As a government agency, we get to work with a wide range of specialist organisations – which often gives us the opportunity to exchange valuable skills and knowledge. This was the aim of a recent Test Engineering exchange programme organised in partnership with the Met Office.
Last year we hosted a software testing meetup on site, bringing together representatives from other government agencies to share their software testing processes and discuss best practice. The event was a big success and inspired us to think about other ways in which our test engineering teams could work together.
Working closely with the Met Office, we conceived of the idea for an exchange programme, with one member of each of our Test Engineering teams spending three months at the other organisation. This would offer a valuable opportunity to find out how our respective teams operate, so we could better learn from one another.
From the Met Office, Senior IT Practitioner Katherine Tomkins spent the duration at the UKHO here in Taunton, embedded within one of our delivery teams. This particular team is currently delivering a production-level capability to query AIS data by extent, vessel type and other options. Using Amazon Web Services (AWS) technology, Katherine began to look at how we store different types of marine data and make it available to our customers using the power and scalability of the cloud.
Katherine had a background in Test Engineering, but currently works as a developer within a Met Office team which shares Test Engineering responsibilities across the whole team, rather than having a dedicated Test Engineering role within the team. Two weeks into the exchange programme, she commented:
“It is a great privilege to be asked to work at the UK Hydrographic Office. The building is amazing and very well suited to the needs of the development team I am working in.
I’ve been really impressed by the professionalism of the staff and the friendliness of my new colleagues – and the guilds and support networks that have been built up over the past few years are inspiring.
Day-to-day activities are similar in many ways to the Met Office, but I also think there are lots of things our organisations can learn from one another. I’m looking forward to meeting people over the next few weeks.”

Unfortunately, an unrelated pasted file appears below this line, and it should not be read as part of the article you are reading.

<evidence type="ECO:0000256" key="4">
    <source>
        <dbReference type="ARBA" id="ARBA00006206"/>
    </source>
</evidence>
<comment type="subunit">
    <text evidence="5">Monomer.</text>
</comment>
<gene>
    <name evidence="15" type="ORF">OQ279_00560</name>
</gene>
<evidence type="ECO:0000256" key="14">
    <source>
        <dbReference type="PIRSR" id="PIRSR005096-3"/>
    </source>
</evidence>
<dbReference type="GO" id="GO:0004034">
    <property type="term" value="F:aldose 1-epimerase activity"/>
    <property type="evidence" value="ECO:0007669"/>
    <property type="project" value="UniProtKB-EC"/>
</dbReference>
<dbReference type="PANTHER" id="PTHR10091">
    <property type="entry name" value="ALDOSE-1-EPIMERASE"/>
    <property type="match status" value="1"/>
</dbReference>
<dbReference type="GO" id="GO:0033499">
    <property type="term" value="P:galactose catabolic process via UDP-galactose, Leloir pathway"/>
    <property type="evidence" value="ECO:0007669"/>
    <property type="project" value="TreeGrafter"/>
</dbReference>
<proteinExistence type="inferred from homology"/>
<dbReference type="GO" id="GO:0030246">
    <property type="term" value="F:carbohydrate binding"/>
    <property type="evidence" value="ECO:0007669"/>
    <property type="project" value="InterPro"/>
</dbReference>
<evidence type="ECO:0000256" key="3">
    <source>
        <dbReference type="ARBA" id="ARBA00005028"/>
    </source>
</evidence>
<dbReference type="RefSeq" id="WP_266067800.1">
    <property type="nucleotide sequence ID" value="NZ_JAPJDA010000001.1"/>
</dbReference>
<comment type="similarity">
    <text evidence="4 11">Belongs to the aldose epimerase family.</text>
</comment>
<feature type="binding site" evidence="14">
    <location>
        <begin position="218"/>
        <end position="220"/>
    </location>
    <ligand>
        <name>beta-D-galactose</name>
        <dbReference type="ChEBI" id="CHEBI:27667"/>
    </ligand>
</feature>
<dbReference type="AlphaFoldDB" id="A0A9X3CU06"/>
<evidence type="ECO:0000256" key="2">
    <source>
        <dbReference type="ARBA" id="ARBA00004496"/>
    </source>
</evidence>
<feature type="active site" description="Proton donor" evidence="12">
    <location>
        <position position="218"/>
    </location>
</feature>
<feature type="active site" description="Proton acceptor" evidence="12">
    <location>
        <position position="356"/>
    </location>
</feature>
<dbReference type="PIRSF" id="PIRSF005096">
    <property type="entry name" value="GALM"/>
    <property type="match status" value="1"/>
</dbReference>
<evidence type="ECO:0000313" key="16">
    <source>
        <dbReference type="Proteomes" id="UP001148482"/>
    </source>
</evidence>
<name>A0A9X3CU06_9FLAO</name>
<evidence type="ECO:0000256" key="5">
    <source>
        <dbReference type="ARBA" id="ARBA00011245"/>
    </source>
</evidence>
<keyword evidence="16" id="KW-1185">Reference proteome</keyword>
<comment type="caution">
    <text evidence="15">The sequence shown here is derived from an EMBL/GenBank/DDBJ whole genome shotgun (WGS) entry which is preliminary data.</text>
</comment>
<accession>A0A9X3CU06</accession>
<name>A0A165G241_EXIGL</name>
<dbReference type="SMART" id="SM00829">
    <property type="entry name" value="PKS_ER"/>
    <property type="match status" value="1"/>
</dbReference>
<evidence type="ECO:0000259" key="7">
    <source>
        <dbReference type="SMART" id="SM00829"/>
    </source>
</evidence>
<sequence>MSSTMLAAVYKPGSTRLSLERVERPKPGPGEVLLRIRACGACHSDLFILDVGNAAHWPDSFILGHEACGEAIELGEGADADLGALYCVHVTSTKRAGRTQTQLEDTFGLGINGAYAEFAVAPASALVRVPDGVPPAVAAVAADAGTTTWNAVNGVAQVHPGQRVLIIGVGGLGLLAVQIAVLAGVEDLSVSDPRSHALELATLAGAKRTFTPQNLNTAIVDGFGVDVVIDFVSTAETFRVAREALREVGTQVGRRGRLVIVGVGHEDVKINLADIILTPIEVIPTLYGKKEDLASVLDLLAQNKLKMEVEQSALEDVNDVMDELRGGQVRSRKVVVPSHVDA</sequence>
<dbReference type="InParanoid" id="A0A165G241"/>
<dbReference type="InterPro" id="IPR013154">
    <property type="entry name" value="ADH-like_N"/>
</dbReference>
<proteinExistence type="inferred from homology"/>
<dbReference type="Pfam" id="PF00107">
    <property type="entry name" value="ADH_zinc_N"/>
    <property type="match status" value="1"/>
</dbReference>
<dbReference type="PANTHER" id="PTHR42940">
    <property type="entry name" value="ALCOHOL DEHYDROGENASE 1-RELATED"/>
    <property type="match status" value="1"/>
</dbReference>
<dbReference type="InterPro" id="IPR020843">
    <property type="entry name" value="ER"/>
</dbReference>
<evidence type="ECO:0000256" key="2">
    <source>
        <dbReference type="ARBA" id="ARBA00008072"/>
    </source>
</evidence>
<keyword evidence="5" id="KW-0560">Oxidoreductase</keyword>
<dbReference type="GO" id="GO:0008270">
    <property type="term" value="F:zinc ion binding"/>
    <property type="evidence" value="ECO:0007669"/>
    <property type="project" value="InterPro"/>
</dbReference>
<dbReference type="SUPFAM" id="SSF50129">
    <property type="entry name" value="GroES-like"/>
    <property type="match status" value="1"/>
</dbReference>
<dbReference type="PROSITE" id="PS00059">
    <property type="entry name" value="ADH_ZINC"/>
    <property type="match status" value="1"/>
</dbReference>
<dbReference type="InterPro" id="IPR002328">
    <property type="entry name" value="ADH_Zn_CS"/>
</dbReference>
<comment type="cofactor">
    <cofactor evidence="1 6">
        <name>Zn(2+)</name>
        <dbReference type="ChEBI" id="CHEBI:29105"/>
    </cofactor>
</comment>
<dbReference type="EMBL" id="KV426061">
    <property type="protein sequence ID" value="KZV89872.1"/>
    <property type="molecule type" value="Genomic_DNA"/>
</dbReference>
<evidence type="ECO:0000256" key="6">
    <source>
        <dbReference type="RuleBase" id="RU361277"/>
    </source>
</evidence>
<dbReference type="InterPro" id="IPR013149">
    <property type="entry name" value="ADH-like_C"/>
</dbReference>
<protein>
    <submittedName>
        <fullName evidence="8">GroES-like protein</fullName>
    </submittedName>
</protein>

From the UKHO, Senior Test Automation Engineer Ollie Causley spent three months in Exeter at the Met Office headquarters, where they use Amazon Web Service (AWS) technology extensively.
Ollie has been working to help build delivery pipelines using AWS, so that code can be deployed from development all the way to producing with a series of automated tests. He also used CloudFormation – a technology that we have not used before.
“I am glad to have been given the opportunity to work down the Met Office as part of the tester exchange. It has been a great experience for me to work in a new environment with its own unique set of challenges and learn from the highly skilled individuals that work there.
They’ve helped me develop my AWS knowledge – particularly in areas such as infrastructure and monitoring, which I’m looking forward to implementing in my team at the UKHO.
I feel that a lot of benefit has come out of conversations about shared challenges we face, such as improving our team cultures and developing our automated testing capabilities.
I am hoping this exchange will improve the collaboration between the two organisations and that Katherine and I have demonstrated the value of these exchanges, so that more can take place in future.
I want to thank everyone involved in making this a success, especially the SWFHIM team I worked in at the Met Office – hopefully I have also been useful to them!”
It was great to hear that Katherine and Ollie both found the programme worthwhile for their professional development and that they both enjoyed positive experiences within their new teams. After the success of this exchange, we’re hoping this will be a model upon which we can base future exchanges with each other and with other government partners.
With thanks to Aidan Green, Head of Solutions Delivery at the Met Office.